by / March 3rd, 2011 /

Plan B – Olympia Theatre, Dublin

Tonight on Dame Street, State is in the presence of greatness. Standing only a few feet away from us is a performer who manages to convey an ocean of charisma in one, fleeting moment. His name is Stephen Patrick Morrissey and as he hurries past us outside the Olympia, we are genuinely stopped in our tracks. Inside, Ben Drew proves to be not quite the same force of nature. His transformation from cult foul mouthed rapper to mega selling soul storyteller is one of the great music industry tales of recent years but just how to present The Defamation Of Strickland Banks on stage seems a tough one.

Having indulged his dramatic fantasies at the Brits a couple of weeks ago, tonight sees Plan B once more having to let the music do the talking. Fortunately, the music is brilliant. Not so fortunately, large parts of the performance are not. The problem lies – not with the songs or the excellent band – but with Drew himself. He seems strangely disconnected, especially in comparison with the mean, lean version that is projected behind him as each track is matched to a series of short films. Instead he plods around the stage, acting out the odd lyric, as the band perform note perfect renditions of the songs. The whole thing veers dangerously close to becoming a very soulless soul pastiche, as if he had retreated into the character of Banks himself.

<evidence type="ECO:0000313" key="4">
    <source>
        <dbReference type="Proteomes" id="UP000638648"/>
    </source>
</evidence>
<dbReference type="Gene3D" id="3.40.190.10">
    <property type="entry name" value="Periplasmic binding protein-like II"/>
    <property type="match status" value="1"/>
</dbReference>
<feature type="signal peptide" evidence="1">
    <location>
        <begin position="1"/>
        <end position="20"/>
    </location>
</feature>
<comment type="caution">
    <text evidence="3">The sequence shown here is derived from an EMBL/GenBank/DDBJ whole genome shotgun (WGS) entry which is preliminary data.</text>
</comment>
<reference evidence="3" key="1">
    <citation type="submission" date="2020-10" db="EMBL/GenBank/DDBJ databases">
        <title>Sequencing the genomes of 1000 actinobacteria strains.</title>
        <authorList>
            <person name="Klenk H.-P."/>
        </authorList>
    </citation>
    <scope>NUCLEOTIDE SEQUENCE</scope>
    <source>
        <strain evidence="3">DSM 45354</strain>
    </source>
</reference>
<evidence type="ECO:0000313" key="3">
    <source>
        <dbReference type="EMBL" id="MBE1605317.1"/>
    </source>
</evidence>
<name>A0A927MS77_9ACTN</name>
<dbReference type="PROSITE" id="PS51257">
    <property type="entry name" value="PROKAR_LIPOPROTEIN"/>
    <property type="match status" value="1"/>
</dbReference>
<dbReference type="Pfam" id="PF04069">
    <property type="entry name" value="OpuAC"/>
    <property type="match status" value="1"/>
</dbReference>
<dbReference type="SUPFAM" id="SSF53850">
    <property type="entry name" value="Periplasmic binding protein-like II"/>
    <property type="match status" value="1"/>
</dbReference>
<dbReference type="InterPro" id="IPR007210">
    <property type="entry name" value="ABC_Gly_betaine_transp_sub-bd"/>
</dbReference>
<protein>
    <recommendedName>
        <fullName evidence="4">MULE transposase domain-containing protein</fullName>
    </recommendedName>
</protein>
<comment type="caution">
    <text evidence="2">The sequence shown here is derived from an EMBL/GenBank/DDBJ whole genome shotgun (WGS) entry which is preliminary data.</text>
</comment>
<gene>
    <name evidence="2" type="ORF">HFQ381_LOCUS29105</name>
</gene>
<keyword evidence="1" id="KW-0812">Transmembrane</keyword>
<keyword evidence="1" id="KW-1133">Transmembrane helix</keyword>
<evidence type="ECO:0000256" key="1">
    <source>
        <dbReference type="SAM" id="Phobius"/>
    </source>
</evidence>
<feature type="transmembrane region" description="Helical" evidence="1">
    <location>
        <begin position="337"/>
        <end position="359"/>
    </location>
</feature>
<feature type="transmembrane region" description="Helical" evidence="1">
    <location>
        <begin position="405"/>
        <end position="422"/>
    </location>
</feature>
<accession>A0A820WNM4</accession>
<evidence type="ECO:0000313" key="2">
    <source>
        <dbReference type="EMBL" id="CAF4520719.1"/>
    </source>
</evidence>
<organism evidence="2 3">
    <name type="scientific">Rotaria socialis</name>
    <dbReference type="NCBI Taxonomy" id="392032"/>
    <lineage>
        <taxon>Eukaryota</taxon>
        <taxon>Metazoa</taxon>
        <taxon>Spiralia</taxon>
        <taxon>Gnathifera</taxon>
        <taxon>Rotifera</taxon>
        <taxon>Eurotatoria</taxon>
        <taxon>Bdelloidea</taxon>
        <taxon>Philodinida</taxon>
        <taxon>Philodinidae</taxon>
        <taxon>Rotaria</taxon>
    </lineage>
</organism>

It takes a look backwards to move things forwards. Playing three songs of his Who Needs Actions When You’ve Got Words debut may have tested this very much come lately audience but it does let the real Plan B emerge. From then on in, the show manages to revitalise itself. ‘The Recluse’ is far from note perfect and all better for it. It’s a rousing conclusion to the main set, especially the epic version of ‘What You Gonna Do’.

Things get odd again for the encore. An extended set of covers seems to plunge us back into Tom Jones territory before beatboxer Faith SFX joins for a dubstep version of ‘Stand By Me’ and ‘Kiss From A Rose’. Yes, by Seal. Just when you’re left utterly confused we get a downright menacing version of ‘No More Eating’ and an attempt to get a mosh pit going (which fails). It’s all pretty strange but somehow works a lot better than the anodyne approach of earlier. Then he plays ‘Stay Too Long’ and everything, we mean everything, falls into place. With Faith proving the performance foil he was missing, the band go as apeshit as the audience, with the rap section sending the energy through the roof. It finishes with a band member being hurled headfirst into the drum kit while B himself rings feedback out of a guitar. Morrissey who?

Photos: Abe Tarrush

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